Mark Licht, a cropping systems specialist at Iowa State University, says while the dry area is expanding, it remains a lesser part of Iowa’s overall ag production. “In the grand scheme of things, this is a smaller area. If we go back and we think about 2018, that was a relatively small area in southeast Iowa stretching into a little bit of central Iowa, so this is a little bit larger than 2018, but not nearly as large of an area as 2012.”
Licht predicts the autumn harvest will be hurt by the summer heat wave and continuing dry spell. “It will definitely drop yields in the west-central crop reporting district. It may affect yields slightly in the central Iowa crop reporting district,” Licht says, “but you have to keep in mind, there are parts of the state, eastern Iowa, that look really good right now.”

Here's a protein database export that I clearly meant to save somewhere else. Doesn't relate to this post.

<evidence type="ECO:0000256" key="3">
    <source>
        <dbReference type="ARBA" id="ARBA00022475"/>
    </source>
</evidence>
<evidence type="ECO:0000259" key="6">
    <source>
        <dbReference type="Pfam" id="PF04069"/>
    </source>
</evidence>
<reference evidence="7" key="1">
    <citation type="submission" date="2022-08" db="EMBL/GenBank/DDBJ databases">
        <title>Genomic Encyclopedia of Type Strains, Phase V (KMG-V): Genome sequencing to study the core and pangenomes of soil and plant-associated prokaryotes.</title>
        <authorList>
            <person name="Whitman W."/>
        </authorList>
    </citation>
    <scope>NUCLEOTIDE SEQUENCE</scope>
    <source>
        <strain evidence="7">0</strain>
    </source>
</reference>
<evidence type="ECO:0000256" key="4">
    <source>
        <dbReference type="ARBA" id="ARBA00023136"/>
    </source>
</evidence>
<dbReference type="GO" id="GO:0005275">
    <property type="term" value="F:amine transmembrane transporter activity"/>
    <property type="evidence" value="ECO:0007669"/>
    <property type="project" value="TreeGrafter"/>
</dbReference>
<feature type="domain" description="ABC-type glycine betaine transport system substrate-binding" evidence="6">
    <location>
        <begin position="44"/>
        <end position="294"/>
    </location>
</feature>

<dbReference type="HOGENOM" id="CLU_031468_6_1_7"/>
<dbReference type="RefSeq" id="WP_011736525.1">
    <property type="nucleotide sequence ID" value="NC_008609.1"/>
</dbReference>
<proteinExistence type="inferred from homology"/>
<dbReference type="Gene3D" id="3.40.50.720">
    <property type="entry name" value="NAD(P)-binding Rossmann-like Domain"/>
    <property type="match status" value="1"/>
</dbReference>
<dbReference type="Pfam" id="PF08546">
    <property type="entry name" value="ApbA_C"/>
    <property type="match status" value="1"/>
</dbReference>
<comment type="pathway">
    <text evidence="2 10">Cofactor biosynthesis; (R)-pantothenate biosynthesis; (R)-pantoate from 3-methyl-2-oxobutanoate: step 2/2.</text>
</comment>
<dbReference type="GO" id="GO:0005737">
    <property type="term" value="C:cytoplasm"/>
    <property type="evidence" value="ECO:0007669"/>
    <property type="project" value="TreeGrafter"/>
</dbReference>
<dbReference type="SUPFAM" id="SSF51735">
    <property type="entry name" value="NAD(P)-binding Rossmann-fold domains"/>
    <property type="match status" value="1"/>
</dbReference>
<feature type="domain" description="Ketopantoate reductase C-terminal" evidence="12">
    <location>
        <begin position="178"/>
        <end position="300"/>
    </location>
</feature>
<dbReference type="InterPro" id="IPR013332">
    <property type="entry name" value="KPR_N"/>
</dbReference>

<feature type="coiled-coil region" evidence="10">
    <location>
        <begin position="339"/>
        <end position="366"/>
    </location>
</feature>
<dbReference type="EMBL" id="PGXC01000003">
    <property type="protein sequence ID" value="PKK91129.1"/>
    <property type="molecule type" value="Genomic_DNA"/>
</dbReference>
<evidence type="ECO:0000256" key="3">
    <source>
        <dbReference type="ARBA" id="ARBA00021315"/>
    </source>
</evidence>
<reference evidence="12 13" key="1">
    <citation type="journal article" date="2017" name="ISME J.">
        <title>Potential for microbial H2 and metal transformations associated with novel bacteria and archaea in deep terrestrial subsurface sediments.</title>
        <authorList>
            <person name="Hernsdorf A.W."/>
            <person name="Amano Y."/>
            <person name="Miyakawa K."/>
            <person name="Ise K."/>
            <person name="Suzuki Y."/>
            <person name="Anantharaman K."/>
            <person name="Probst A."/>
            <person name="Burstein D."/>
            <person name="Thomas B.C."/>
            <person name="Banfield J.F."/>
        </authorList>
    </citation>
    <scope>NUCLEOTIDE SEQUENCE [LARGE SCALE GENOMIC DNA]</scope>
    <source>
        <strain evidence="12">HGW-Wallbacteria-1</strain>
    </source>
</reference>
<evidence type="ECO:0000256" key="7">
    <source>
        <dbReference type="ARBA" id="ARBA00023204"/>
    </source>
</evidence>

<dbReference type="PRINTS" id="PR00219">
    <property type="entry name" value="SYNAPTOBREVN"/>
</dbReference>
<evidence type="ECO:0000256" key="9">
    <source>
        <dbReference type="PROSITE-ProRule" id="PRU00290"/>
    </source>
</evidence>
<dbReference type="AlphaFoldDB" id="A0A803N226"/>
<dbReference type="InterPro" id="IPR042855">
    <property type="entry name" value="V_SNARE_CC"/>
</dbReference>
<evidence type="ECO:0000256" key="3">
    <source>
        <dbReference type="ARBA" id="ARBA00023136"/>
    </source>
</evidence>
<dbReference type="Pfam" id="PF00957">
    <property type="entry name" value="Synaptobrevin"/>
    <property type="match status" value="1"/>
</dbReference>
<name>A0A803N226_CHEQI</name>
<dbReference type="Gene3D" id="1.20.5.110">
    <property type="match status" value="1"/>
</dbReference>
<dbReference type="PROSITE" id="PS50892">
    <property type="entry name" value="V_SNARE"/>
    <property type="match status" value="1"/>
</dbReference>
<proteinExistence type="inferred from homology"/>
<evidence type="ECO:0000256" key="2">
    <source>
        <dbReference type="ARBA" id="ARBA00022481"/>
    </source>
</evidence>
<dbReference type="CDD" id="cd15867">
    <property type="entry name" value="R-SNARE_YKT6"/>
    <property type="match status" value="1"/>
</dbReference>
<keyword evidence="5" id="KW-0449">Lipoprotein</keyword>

While some farmers are being significantly impacted, Licht says the drought area isn’t big enough to have much of an impact on overall commodity prices. “Even with the dry conditions worsening in areas, they may be able to offset some of that but it’s a little bit hard to predict,” he says. Licht made his comments during an ISU webinar on weather and drought problems.
(By Jerry Oster, WNAX, Yankton)